It uses more than $300,000 USD of electricity daily. According to some estimations, Bitcoin is burning as much energy as Ireland every year, and that’s just one-third of the whole cryptosphere. How does that happen?

Creating blocks for Bitcoin’s blockchain needs solving a complex mathematical problem called SHA-256 collision. This problem is so complex that normal personal computers can’t manage it fast enough to support the network. That’s why most serious miners use custom hardware to do this calculation. The computation is very processor-intensive, and that takes energy. A lot of energy. Every mining machine is at 100% every day, of every week, of every month.

That’s not everything. As time goes by, Bitcoin’s protocol is designed to do two things: to increase the SHA-256 calculation level of difficulty and to produce half as many coins per block. In the beginning, every new block produced 50 new bitcoins.

After two halvings in 9 years, blocks produce 12.5 coins right now and by May 2020, the number will go down to 6.25.…

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Featured news

Ripple to make it at KNOMAD today

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Ripple is working closely with MoneyGram and Western Union to eliminate as much friction as possible from international remittances for customers. Stellar Lumens is doing the same, except they’re working with European remittance services. This ancient service, when powered with blockchain technology, becomes state-of-the-art. Transactions are completed in minutes for a minuscule fraction of the previous cost, and they’re exceedingly safe.

That’s why the cryptosphere has caught KNOMAD’s attention. It’s invited, Dilip Rao, Ripple’s Global Head of Infrastructure Innovation, to deliver a seminar at the World Bank Main Building (room 13-121 in case you’re interested) to discuss the way in which Distributed Ledger Technology (which is what non-geeks call the blockchain) is upending the way money moves across the world today.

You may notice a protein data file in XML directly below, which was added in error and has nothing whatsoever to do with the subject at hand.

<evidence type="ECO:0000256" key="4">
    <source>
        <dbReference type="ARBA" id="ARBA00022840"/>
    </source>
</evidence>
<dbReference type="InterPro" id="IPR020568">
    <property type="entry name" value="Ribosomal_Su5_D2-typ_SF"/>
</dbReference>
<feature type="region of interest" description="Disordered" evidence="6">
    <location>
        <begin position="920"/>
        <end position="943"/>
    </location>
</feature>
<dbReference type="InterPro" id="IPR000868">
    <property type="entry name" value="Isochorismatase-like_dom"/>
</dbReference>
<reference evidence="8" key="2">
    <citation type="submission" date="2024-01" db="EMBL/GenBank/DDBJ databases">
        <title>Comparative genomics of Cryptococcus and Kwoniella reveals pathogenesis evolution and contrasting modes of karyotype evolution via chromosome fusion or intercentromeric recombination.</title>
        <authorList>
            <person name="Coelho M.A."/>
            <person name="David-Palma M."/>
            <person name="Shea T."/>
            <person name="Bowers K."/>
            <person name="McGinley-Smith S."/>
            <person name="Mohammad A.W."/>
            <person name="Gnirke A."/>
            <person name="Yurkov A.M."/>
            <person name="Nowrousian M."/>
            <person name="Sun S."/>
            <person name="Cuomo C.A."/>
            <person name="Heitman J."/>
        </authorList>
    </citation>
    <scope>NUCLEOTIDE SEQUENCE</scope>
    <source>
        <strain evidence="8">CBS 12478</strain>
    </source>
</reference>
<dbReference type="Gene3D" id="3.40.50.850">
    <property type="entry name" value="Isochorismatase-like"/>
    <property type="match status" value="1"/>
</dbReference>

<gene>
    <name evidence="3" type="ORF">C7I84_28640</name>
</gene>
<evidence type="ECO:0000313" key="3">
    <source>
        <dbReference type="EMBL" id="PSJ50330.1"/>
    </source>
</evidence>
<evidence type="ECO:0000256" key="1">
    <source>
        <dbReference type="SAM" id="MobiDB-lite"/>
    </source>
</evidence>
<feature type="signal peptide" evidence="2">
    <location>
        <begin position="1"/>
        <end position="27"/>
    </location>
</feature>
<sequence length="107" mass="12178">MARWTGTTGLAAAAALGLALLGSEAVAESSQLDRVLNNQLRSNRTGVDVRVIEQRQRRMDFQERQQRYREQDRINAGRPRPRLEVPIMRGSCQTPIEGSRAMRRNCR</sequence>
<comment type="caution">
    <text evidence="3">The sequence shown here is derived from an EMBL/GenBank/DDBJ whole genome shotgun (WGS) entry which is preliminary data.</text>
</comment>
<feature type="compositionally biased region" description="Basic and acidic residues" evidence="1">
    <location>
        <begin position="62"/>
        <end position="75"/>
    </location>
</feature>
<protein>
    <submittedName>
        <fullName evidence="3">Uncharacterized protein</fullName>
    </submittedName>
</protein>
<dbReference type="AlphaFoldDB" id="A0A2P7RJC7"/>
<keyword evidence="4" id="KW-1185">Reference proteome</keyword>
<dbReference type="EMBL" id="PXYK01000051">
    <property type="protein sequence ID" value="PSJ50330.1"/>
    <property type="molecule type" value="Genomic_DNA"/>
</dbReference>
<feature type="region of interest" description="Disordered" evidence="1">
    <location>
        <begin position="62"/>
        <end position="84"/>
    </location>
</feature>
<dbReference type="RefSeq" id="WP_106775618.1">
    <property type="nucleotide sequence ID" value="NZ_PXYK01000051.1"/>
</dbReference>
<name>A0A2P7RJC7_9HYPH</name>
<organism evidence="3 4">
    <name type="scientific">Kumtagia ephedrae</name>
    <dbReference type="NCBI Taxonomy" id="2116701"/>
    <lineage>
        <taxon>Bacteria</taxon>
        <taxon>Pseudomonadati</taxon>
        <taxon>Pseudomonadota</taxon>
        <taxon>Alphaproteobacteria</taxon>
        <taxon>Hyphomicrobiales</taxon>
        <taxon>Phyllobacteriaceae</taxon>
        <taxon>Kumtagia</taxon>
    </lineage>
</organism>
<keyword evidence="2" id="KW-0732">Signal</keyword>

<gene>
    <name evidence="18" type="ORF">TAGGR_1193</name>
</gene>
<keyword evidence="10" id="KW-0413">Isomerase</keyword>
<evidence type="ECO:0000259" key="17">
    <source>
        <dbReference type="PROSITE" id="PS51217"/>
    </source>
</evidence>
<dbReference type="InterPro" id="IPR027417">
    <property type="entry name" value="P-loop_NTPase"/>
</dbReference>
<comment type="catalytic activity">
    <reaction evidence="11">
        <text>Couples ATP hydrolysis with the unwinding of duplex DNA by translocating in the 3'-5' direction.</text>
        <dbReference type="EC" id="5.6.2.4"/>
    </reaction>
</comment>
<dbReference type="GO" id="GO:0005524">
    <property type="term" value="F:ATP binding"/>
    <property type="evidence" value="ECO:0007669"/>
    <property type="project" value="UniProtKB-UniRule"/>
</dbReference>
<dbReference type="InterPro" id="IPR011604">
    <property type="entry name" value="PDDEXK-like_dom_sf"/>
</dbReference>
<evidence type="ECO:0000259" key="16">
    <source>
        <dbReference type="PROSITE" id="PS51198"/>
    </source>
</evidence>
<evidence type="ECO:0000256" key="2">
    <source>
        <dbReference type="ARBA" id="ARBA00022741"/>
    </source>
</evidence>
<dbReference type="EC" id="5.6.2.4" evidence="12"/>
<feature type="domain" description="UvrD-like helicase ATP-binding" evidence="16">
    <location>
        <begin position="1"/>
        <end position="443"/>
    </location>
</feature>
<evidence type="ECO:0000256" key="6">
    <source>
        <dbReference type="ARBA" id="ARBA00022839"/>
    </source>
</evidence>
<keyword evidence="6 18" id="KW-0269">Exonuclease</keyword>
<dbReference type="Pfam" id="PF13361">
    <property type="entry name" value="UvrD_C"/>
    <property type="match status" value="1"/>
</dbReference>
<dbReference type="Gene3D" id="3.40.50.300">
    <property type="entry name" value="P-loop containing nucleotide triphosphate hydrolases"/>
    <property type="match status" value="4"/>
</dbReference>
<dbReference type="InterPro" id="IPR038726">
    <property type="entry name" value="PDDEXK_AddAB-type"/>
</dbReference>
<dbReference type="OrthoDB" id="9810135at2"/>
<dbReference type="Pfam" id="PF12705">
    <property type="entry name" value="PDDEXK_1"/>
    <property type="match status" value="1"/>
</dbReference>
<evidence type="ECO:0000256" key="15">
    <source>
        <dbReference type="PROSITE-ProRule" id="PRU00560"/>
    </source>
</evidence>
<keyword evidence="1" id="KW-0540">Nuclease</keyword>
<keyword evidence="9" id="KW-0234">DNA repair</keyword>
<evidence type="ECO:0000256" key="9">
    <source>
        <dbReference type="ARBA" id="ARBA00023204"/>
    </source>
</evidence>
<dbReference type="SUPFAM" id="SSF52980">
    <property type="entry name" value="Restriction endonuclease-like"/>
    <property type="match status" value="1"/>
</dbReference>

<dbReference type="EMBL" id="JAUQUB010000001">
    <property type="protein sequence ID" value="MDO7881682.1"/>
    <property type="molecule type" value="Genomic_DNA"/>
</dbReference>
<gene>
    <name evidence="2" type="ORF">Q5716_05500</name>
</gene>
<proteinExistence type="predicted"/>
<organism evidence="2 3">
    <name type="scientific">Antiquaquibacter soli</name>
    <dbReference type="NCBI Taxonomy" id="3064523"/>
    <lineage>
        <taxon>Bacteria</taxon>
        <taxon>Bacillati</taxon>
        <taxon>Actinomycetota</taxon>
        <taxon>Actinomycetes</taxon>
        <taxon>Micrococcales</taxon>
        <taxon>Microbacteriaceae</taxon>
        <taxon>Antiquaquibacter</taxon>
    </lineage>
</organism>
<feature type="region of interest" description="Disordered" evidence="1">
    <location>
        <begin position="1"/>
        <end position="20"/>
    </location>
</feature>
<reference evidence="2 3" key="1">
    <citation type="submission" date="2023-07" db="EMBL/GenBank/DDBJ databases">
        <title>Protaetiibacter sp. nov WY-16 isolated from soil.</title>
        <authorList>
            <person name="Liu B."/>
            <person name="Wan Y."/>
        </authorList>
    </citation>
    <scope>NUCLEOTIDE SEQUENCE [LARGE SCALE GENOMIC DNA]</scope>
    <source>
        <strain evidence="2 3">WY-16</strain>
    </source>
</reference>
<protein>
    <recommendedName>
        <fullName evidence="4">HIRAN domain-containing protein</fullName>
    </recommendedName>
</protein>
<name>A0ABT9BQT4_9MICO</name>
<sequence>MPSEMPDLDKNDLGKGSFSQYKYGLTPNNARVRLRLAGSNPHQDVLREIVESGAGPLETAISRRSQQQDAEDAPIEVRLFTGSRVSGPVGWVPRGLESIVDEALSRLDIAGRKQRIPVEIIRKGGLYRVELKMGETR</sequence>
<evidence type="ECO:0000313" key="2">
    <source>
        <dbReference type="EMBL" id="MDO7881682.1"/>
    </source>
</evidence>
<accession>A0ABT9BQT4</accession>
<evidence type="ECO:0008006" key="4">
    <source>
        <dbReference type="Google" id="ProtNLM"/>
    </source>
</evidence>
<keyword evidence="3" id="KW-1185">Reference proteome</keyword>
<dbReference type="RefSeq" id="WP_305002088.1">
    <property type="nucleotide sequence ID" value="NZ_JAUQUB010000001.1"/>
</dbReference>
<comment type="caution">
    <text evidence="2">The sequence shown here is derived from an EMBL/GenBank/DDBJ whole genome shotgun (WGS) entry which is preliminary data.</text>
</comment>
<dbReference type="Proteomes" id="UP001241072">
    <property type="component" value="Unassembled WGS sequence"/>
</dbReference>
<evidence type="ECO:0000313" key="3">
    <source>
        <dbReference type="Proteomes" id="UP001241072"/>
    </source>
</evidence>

This is a huge moment for both Ripple and the world’s crypto community. A prestigious humanitarian organization which has nothing at all to do with finances, math, computer science, or any of the disciplines commonly linked with blockchain technology is taking an interest in the way in which cryptocurrencies and chains of blocks can make life better, cheaper, more accessible to one of the most vulnerable groups of people in the globe, the migrants.

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Blogs

Ripple and the Internet of Value

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“We don’t know when but Internet Of Value solved by Blockchain is going to happen. Make sure we are in the position before this thing takes off.” That’s what Chris Larsen (Ripple Labs’ co-founder) told to Asheesh Birla, a Ripple employe several years ago. This quotation includes everything Ripple is, everything it does and everything it aims for.

Let’s start by explaining the meaning of “Internet of Value.” This is a philosophical idea that was probably, though we don’t know for sure, put forward by Ripple’s founders. It refers to the expectations of current internet customers and users.

They want for money to move around the internet as quickly and as seamlessly as the information they use. If you want to send somebody money over the web, it should be as quick, safe and cheap as sending an e-mail, that’s the main idea.

So has Ripple made sure it’s there before this thing takes off? Let’s see.

One of the most archaic financial services in the world is the international transfer among banks (something you can’t really do over the internet right now as a private citizen except for credit and debit card payments). This is because settling international payments relies on the SWIFT system.

It was implemented back in 1975, way before personal computers, smartphones, let alone the internet were imaginable technology except in Sci-Fi.…